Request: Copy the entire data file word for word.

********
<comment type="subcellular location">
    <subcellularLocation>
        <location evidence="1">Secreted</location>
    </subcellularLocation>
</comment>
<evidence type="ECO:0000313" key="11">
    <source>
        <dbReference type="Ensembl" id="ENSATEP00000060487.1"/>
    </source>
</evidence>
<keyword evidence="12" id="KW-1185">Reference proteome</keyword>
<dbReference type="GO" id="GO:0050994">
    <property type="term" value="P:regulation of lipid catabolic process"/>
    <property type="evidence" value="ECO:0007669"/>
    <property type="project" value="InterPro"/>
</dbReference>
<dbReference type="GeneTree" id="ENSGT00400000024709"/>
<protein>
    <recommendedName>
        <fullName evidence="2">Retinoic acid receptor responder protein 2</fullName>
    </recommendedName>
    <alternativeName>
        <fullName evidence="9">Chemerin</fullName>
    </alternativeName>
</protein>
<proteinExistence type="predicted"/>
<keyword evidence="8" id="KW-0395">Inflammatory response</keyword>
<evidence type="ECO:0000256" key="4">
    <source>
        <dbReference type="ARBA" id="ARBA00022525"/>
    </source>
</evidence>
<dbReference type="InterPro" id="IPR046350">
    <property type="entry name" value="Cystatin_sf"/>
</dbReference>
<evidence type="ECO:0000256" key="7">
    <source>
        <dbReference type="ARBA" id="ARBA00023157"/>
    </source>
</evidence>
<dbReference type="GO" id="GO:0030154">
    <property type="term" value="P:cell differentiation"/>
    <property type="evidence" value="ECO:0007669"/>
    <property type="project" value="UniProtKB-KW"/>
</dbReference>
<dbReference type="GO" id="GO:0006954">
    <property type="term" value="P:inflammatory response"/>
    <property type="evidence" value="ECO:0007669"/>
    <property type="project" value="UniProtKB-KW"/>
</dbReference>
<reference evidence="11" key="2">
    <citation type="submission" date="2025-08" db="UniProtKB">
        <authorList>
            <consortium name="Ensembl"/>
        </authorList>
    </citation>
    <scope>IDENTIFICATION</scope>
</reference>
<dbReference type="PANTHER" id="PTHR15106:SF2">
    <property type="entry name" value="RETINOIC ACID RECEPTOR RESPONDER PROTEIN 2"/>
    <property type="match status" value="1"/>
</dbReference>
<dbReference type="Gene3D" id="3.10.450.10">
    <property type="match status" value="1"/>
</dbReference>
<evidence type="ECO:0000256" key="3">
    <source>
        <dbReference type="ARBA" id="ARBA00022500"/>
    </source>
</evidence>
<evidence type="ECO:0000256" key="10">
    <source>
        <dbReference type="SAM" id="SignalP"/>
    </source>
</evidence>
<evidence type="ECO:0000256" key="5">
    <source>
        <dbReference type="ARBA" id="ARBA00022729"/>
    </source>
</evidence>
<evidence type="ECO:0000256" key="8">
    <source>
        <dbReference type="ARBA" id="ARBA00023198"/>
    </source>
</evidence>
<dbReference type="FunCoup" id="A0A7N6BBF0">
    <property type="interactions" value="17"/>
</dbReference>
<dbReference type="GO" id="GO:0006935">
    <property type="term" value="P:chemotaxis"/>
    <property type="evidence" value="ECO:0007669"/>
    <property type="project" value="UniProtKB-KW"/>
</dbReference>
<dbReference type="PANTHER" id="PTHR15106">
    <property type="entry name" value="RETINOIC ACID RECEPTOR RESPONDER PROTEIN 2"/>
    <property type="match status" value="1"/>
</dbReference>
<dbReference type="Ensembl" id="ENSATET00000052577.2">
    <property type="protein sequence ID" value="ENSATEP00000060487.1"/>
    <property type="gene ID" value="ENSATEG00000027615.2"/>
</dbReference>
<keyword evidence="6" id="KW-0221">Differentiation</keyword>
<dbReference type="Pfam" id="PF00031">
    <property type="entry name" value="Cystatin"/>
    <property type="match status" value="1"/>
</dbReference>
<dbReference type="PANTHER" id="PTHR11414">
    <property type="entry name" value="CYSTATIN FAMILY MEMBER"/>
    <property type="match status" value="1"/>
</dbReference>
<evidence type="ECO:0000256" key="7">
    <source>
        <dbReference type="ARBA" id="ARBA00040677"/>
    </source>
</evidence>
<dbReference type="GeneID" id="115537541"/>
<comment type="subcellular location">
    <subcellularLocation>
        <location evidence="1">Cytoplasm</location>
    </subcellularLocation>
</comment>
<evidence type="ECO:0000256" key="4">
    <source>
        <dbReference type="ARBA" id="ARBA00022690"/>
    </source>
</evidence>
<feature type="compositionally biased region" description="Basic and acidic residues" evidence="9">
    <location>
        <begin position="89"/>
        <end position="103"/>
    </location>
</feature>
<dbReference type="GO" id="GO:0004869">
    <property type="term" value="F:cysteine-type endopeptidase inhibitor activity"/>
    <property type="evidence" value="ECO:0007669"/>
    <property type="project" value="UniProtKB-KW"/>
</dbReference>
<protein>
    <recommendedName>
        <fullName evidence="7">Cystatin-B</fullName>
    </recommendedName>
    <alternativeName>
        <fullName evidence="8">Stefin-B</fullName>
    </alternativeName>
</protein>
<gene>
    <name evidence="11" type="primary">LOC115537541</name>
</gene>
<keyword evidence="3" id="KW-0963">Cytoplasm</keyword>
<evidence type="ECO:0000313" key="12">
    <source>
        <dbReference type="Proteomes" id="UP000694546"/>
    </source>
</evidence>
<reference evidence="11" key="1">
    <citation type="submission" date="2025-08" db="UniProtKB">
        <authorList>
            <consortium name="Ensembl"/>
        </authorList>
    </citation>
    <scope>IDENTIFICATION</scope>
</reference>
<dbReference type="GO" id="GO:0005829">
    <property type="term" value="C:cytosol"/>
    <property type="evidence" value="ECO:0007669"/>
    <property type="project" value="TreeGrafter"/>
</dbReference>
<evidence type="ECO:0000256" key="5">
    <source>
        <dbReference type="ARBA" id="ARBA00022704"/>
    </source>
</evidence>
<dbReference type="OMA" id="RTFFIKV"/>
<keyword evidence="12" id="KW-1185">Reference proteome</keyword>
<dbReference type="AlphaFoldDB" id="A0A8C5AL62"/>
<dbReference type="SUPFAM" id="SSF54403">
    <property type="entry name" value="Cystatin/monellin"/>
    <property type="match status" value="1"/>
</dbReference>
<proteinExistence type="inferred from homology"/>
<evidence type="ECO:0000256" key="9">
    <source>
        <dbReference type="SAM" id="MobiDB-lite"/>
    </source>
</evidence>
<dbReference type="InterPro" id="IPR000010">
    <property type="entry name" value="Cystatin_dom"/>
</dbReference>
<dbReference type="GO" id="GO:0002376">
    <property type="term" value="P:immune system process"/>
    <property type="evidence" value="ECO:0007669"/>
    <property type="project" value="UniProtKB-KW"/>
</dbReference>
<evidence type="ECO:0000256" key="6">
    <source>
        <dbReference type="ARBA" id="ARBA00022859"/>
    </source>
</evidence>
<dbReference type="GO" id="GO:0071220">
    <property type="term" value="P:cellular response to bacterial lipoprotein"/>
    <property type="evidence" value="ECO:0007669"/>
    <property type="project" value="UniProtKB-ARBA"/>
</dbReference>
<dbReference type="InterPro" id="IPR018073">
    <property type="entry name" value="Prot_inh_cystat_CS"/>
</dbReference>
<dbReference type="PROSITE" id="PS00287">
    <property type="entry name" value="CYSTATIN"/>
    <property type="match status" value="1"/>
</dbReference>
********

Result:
<comment type="subcellular location">
    <subcellularLocation>
        <location evidence="1">Secreted</location>
    </subcellularLocation>
</comment>
<evidence type="ECO:0000313" key="11">
    <source>
        <dbReference type="Ensembl" id="ENSATEP00000060487.1"/>
    </source>
</evidence>
<keyword evidence="12" id="KW-1185">Reference proteome</keyword>
<dbReference type="GO" id="GO:0050994">
    <property type="term" value="P:regulation of lipid catabolic process"/>
    <property type="evidence" value="ECO:0007669"/>
    <property type="project" value="InterPro"/>
</dbReference>
<dbReference type="GeneTree" id="ENSGT00400000024709"/>
<protein>
    <recommendedName>
        <fullName evidence="2">Retinoic acid receptor responder protein 2</fullName>
    </recommendedName>
    <alternativeName>
        <fullName evidence="9">Chemerin</fullName>
    </alternativeName>
</protein>
<proteinExistence type="predicted"/>
<keyword evidence="8" id="KW-0395">Inflammatory response</keyword>
<evidence type="ECO:0000256" key="4">
    <source>
        <dbReference type="ARBA" id="ARBA00022525"/>
    </source>
</evidence>
<dbReference type="InterPro" id="IPR046350">
    <property type="entry name" value="Cystatin_sf"/>
</dbReference>
<evidence type="ECO:0000256" key="7">
    <source>
        <dbReference type="ARBA" id="ARBA00023157"/>
    </source>
</evidence>
<dbReference type="GO" id="GO:0030154">
    <property type="term" value="P:cell differentiation"/>
    <property type="evidence" value="ECO:0007669"/>
    <property type="project" value="UniProtKB-KW"/>
</dbReference>
<dbReference type="GO" id="GO:0006954">
    <property type="term" value="P:inflammatory response"/>
    <property type="evidence" value="ECO:0007669"/>
    <property type="project" value="UniProtKB-KW"/>
</dbReference>
<reference evidence="11" key="2">
    <citation type="submission" date="2025-08" db="UniProtKB">
        <authorList>
            <consortium name="Ensembl"/>
        </authorList>
    </citation>
    <scope>IDENTIFICATION</scope>
</reference>
<dbReference type="PANTHER" id="PTHR15106:SF2">
    <property type="entry name" value="RETINOIC ACID RECEPTOR RESPONDER PROTEIN 2"/>
    <property type="match status" value="1"/>
</dbReference>
<dbReference type="Gene3D" id="3.10.450.10">
    <property type="match status" value="1"/>
</dbReference>
<evidence type="ECO:0000256" key="3">
    <source>
        <dbReference type="ARBA" id="ARBA00022500"/>
    </source>
</evidence>
<evidence type="ECO:0000256" key="10">
    <source>
        <dbReference type="SAM" id="SignalP"/>
    </source>
</evidence>
<evidence type="ECO:0000256" key="5">
    <source>
        <dbReference type="ARBA" id="ARBA00022729"/>
    </source>
</evidence>
<evidence type="ECO:0000256" key="8">
    <source>
        <dbReference type="ARBA" id="ARBA00023198"/>
    </source>
</evidence>
<dbReference type="FunCoup" id="A0A7N6BBF0">
    <property type="interactions" value="17"/>
</dbReference>
<dbReference type="GO" id="GO:0006935">
    <property type="term" value="P:chemotaxis"/>
    <property type="evidence" value="ECO:0007669"/>
    <property type="project" value="UniProtKB-KW"/>
</dbReference>
<dbReference type="PANTHER" id="PTHR15106">
    <property type="entry name" value="RETINOIC ACID RECEPTOR RESPONDER PROTEIN 2"/>
    <property type="match status" value="1"/>
</dbReference>
<dbReference type="Ensembl" id="ENSATET00000052577.2">
    <property type="protein sequence ID" value="ENSATEP00000060487.1"/>
    <property type="gene ID" value="ENSATEG00000027615.2"/>
</dbReference>
<keyword evidence="6" id="KW-0221">Differentiation</keyword>
<dbReference type="Pfam" id="PF00031">
    <property type="entry name" value="Cystatin"/>
    <property type="match status" value="1"/>
</dbReference>
<dbReference type="PANTHER" id="PTHR11414">
    <property type="entry name" value="CYSTATIN FAMILY MEMBER"/>
    <property type="match status" value="1"/>
</dbReference>
<evidence type="ECO:0000256" key="7">
    <source>
        <dbReference type="ARBA" id="ARBA00040677"/>
    </source>
</evidence>
<dbReference type="GeneID" id="115537541"/>
<comment type="subcellular location">
    <subcellularLocation>
        <location evidence="1">Cytoplasm</location>
    </subcellularLocation>
</comment>
<evidence type="ECO:0000256" key="4">
    <source>
        <dbReference type="ARBA" id="ARBA00022690"/>
    </source>
</evidence>
<feature type="compositionally biased region" description="Basic and acidic residues" evidence="9">
    <location>
        <begin position="89"/>
        <end position="103"/>
    </location>
</feature>
<dbReference type="GO" id="GO:0004869">
    <property type="term" value="F:cysteine-type endopeptidase inhibitor activity"/>
    <property type="evidence" value="ECO:0007669"/>
    <property type="project" value="UniProtKB-KW"/>
</dbReference>
<protein>
    <recommendedName>
        <fullName evidence="7">Cystatin-B</fullName>
    </recommendedName>
    <alternativeName>
        <fullName evidence="8">Stefin-B</fullName>
    </alternativeName>
</protein>
<gene>
    <name evidence="11" type="primary">LOC115537541</name>
</gene>
<keyword evidence="3" id="KW-0963">Cytoplasm</keyword>
<evidence type="ECO:0000313" key="12">
    <source>
        <dbReference type="Proteomes" id="UP000694546"/>
    </source>
</evidence>
<reference evidence="11" key="1">
    <citation type="submission" date="2025-08" db="UniProtKB">
        <authorList>
            <consortium name="Ensembl"/>
        </authorList>
    </citation>
    <scope>IDENTIFICATION</scope>
</reference>
<dbReference type="GO" id="GO:0005829">
    <property type="term" value="C:cytosol"/>
    <property type="evidence" value="ECO:0007669"/>
    <property type="project" value="TreeGrafter"/>
</dbReference>
<evidence type="ECO:0000256" key="5">
    <source>
        <dbReference type="ARBA" id="ARBA00022704"/>
    </source>
</evidence>
<dbReference type="OMA" id="RTFFIKV"/>
<keyword evidence="12" id="KW-1185">Reference proteome</keyword>
<dbReference type="AlphaFoldDB" id="A0A8C5AL62"/>
<dbReference type="SUPFAM" id="SSF54403">
    <property type="entry name" value="Cystatin/monellin"/>
    <property type="match status" value="1"/>
</dbReference>
<proteinExistence type="inferred from homology"/>
<evidence type="ECO:0000256" key="9">
    <source>
        <dbReference type="SAM" id="MobiDB-lite"/>
    </source>
</evidence>
<dbReference type="InterPro" id="IPR000010">
    <property type="entry name" value="Cystatin_dom"/>
</dbReference>
<dbReference type="GO" id="GO:0002376">
    <property type="term" value="P:immune system process"/>
    <property type="evidence" value="ECO:0007669"/>
    <property type="project" value="UniProtKB-KW"/>
</dbReference>
<evidence type="ECO:0000256" key="6">
    <source>
        <dbReference type="ARBA" id="ARBA00022859"/>
    </source>
</evidence>
<dbReference type="GO" id="GO:0071220">
    <property type="term" value="P:cellular response to bacterial lipoprotein"/>
    <property type="evidence" value="ECO:0007669"/>
    <property type="project" value="UniProtKB-ARBA"/>
</dbReference>
<dbReference type="InterPro" id="IPR018073">
    <property type="entry name" value="Prot_inh_cystat_CS"/>
</dbReference>
<dbReference type="PROSITE" id="PS00287">
    <property type="entry name" value="CYSTATIN"/>
    <property type="match status" value="1"/>
</dbReference>